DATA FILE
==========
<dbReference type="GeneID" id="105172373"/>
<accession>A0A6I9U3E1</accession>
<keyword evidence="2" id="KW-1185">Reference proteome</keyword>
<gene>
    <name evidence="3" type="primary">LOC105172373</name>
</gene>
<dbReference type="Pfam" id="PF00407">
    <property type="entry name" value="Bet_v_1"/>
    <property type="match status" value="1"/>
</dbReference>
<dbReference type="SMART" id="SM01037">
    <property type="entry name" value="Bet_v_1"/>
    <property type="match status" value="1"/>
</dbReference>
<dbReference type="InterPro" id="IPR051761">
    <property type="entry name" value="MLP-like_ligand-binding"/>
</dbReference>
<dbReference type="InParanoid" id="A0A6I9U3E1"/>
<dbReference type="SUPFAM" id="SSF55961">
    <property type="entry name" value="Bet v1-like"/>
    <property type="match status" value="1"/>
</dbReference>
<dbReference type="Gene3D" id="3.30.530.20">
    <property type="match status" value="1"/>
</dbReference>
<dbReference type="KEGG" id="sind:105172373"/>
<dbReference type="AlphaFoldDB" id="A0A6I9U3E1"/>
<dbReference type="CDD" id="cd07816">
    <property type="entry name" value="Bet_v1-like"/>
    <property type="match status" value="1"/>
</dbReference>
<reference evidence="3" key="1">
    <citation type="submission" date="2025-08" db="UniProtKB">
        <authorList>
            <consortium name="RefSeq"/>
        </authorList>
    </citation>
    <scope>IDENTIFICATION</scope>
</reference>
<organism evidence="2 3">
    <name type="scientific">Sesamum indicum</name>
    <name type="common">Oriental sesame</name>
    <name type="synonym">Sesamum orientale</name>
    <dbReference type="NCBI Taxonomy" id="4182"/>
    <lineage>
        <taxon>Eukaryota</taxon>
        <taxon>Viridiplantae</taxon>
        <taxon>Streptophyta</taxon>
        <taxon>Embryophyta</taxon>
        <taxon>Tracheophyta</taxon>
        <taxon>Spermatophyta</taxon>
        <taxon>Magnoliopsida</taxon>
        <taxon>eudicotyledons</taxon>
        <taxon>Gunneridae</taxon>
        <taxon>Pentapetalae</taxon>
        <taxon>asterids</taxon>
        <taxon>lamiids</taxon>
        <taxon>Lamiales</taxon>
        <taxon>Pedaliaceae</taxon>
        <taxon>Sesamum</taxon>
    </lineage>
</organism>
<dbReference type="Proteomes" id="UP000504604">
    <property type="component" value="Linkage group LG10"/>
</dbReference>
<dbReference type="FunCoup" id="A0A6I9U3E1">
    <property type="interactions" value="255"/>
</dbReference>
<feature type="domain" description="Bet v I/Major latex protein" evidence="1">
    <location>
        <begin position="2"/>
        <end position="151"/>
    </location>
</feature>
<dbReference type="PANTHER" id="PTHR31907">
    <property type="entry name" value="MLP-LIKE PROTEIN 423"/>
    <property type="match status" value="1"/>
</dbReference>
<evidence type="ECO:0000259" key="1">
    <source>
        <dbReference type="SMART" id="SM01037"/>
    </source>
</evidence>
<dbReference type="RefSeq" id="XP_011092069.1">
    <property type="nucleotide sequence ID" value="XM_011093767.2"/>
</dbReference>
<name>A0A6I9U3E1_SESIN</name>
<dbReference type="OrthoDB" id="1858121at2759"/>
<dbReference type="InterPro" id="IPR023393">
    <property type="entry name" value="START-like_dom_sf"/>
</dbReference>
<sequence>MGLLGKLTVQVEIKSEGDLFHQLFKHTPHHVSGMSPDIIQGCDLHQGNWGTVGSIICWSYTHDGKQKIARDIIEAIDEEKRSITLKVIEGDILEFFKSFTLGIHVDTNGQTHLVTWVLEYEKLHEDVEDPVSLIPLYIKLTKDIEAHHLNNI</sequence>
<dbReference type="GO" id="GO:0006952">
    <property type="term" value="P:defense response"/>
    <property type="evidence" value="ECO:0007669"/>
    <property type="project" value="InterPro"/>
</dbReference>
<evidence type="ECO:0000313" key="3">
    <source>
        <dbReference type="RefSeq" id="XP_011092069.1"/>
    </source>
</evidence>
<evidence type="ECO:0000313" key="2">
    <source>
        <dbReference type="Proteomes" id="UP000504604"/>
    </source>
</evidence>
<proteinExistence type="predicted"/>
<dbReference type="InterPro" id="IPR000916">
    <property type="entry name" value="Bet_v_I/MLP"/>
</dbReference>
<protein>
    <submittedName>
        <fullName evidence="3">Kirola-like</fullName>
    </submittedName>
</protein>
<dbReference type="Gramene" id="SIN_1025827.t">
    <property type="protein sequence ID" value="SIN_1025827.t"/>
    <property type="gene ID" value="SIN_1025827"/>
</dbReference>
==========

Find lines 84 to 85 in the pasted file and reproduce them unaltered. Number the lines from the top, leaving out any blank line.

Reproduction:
<dbReference type="RefSeq" id="XP_011092069.1">
    <property type="nucleotide sequence ID" value="XM_011093767.2"/>